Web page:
There After All by Lina G.-D.

“He would wake up in the morning and see the sun coming in the window, and sit up in his bed and think it was gone, and then find it there after all, behind his ears or in his heart” (Doctorow 181).
Sitting in the back seat of my dad’s silver minivan, I drifted off to sleep to the tune of “Here Comes the Sun” by The Beatles, as we made our trip home from S&W Country Diner. As I fell into a sleepy trance, all of the cars around me seemed to disappear, and the image of a girl replaced them. With that picture came words, lyrics to a song that I subconsciously made up about the beautiful girl. 

A car honked behind ours and brought me back to reality. 
“Dad… can I ask you a question?” He responded yes, and I asked, “Is it normal for me to write songs from a boy’s perspective?” I was a naive elementary schooler who thought that only boys could be attracted to girls. 

“Yeah, it’s fine to write a song about a boy,” he responded. 
My heart sank, and I became frustrated that he did not understand what I meant. He asked me to explain myself, but I told him it did not matter. I did not think about my experience until years later. I knew I liked boys, so I did not want to question why I had made up a love song about a girl. I thought no one would understand me, and it was easier to forget about it than to think more and become confused. 

In middle school, I started struggling to figure out my identity. Hot tears streamed down my face because I felt misunderstood and sad all over again. I did not have anyone to talk with about my strange feelings towards girls, so I asked my mom if I could go to therapy. “Maybe then I can open up to someone without fear,” I thought. She said I needed to tell her why I wanted to go to a therapist, so I shrugged off this idea. I did not want to be seen differently, so I chose to remain silent. I let my sadness and confusion stay inside. I became fragile like a bubble that could burst at any time.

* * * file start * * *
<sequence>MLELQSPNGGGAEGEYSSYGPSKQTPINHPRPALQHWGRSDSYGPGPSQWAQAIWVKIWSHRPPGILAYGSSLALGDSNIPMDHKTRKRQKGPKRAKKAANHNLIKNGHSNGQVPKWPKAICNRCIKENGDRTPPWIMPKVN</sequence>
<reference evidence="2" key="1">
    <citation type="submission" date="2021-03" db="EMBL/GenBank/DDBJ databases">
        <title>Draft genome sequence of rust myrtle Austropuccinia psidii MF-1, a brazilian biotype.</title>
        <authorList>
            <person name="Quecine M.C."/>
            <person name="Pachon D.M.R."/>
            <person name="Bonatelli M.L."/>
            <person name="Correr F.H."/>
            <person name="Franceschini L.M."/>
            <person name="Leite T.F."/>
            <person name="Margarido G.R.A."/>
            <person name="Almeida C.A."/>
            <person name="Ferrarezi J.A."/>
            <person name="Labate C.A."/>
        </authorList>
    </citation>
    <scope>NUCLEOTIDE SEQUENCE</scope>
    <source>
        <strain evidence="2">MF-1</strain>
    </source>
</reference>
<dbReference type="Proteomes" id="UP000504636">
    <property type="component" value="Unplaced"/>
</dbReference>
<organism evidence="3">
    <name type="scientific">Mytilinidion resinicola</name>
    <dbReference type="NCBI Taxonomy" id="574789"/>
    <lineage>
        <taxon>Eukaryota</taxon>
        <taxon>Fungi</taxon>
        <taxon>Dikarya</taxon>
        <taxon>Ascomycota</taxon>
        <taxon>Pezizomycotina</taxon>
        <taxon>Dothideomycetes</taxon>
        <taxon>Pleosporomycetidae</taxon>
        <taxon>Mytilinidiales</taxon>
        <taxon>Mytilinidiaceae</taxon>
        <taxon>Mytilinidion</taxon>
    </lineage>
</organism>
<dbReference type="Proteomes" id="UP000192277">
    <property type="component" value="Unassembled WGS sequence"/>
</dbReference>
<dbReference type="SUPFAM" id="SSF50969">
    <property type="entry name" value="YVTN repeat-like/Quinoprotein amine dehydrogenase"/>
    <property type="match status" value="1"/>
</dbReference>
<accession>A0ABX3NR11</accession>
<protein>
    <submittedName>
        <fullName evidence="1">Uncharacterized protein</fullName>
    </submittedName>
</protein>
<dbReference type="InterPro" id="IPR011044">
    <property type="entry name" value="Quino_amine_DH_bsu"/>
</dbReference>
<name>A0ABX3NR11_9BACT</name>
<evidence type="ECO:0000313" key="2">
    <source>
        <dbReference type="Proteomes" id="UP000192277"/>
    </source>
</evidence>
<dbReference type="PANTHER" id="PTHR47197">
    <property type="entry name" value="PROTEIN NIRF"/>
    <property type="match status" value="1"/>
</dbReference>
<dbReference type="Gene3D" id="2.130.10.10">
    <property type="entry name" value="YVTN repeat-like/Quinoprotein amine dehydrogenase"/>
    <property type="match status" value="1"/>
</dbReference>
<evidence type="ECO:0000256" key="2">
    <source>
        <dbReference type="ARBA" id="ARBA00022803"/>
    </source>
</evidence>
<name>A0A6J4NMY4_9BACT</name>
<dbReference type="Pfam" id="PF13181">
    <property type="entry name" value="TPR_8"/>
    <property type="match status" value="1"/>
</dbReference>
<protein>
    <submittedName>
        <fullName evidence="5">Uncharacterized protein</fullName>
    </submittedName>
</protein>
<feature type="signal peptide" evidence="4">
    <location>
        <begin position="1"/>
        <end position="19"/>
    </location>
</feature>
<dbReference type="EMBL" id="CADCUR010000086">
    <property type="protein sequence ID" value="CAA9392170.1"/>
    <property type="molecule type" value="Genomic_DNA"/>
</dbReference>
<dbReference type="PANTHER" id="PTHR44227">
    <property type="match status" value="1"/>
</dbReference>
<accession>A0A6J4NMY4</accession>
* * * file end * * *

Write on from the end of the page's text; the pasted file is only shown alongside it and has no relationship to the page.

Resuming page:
I started watching
Glee in 8th grade… and everything changed. I remember staring at the television screen with a shocked look on my face. I was in awe because the show revealed that my favorite character, Santana Lopez, was struggling with her sexuality. She had only dated males before, but it turned out that she had been in denial about her sexuality, and she was lesbian. While watching this, I knew deep inside I was/am bisexual, yet I did not want to admit this to myself. I figured that it would be easier to be straight, and feared I was merely confused. 

Later in the show, there was a scene where she confidently sang Katy Perry’s song “I Kissed A Girl” while her friends cheered her on, and she officially came out. I began to smile as I watched her sing and felt empowered because I saw her grow and become proud of her sexuality. “One day, I will do that too,” I thought to myself. I knew I needed to find my strength like Santana and admit to myself that I was not straight. 

Three years later, I have come out to my friends and family and found the strength to feel comfortable with my identity. Instead of continuing to be fragile and nervous due to my sexuality, I feel confident and happy. Before coming out, I felt fearful about sharing my opinions and standing up for what I believed. Many people disapprove of my identity as a bisexual, and I have had to defend my sexuality. These experiences have made me feel comfortable speaking up for myself and I have become more confident as a result. Now I defend others, and I feel more confident sharing an opinion that is different than others around me. 

In addition, I am happy being bisexual because I can be the person that others go to when they are struggling with their own identity. One time, my friend told me, “You are the reason I started to come out to people. You have normalized being bi because you talk about girls casually, and now I know that it is okay to talk about my sexuality.” 

This comment made me feel overjoyed, and I hugged her while grinning. Her statement made me realize that for some, I am the person who understands them, and I can offer support and reassurance. I feel thankful that because of my sexuality, I can support others and help them feel comfortable with their identity as a result of being open about mine. Even though I know I will face discrimination, it feels wonderful that I have and will continue to help people feel comfortable being their authentic selves.